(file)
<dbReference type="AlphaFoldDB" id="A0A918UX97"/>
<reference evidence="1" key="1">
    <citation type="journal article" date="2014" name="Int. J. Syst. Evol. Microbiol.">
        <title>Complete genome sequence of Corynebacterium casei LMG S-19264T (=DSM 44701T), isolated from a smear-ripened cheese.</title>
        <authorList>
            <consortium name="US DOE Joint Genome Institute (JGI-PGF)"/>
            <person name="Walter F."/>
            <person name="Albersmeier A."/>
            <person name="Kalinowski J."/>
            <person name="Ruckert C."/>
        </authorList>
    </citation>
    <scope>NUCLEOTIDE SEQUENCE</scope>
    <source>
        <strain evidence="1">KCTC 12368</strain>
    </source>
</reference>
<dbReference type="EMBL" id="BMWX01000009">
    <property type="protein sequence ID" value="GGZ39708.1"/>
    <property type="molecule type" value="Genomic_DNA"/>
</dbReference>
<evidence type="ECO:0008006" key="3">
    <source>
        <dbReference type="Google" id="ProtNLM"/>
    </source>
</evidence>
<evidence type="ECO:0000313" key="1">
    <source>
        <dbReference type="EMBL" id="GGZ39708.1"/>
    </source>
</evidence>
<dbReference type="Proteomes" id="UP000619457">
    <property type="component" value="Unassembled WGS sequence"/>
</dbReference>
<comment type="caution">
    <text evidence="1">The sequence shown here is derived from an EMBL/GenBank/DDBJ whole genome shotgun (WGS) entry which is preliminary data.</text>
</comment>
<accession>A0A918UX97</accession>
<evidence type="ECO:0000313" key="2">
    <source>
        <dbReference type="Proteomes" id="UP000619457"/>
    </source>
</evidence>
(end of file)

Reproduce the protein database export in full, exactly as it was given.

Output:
<dbReference type="AlphaFoldDB" id="A0A918UX97"/>
<reference evidence="1" key="1">
    <citation type="journal article" date="2014" name="Int. J. Syst. Evol. Microbiol.">
        <title>Complete genome sequence of Corynebacterium casei LMG S-19264T (=DSM 44701T), isolated from a smear-ripened cheese.</title>
        <authorList>
            <consortium name="US DOE Joint Genome Institute (JGI-PGF)"/>
            <person name="Walter F."/>
            <person name="Albersmeier A."/>
            <person name="Kalinowski J."/>
            <person name="Ruckert C."/>
        </authorList>
    </citation>
    <scope>NUCLEOTIDE SEQUENCE</scope>
    <source>
        <strain evidence="1">KCTC 12368</strain>
    </source>
</reference>
<dbReference type="EMBL" id="BMWX01000009">
    <property type="protein sequence ID" value="GGZ39708.1"/>
    <property type="molecule type" value="Genomic_DNA"/>
</dbReference>
<evidence type="ECO:0008006" key="3">
    <source>
        <dbReference type="Google" id="ProtNLM"/>
    </source>
</evidence>
<evidence type="ECO:0000313" key="1">
    <source>
        <dbReference type="EMBL" id="GGZ39708.1"/>
    </source>
</evidence>
<dbReference type="Proteomes" id="UP000619457">
    <property type="component" value="Unassembled WGS sequence"/>
</dbReference>
<comment type="caution">
    <text evidence="1">The sequence shown here is derived from an EMBL/GenBank/DDBJ whole genome shotgun (WGS) entry which is preliminary data.</text>
</comment>
<accession>A0A918UX97</accession>
<evidence type="ECO:0000313" key="2">
    <source>
        <dbReference type="Proteomes" id="UP000619457"/>
    </source>
</evidence>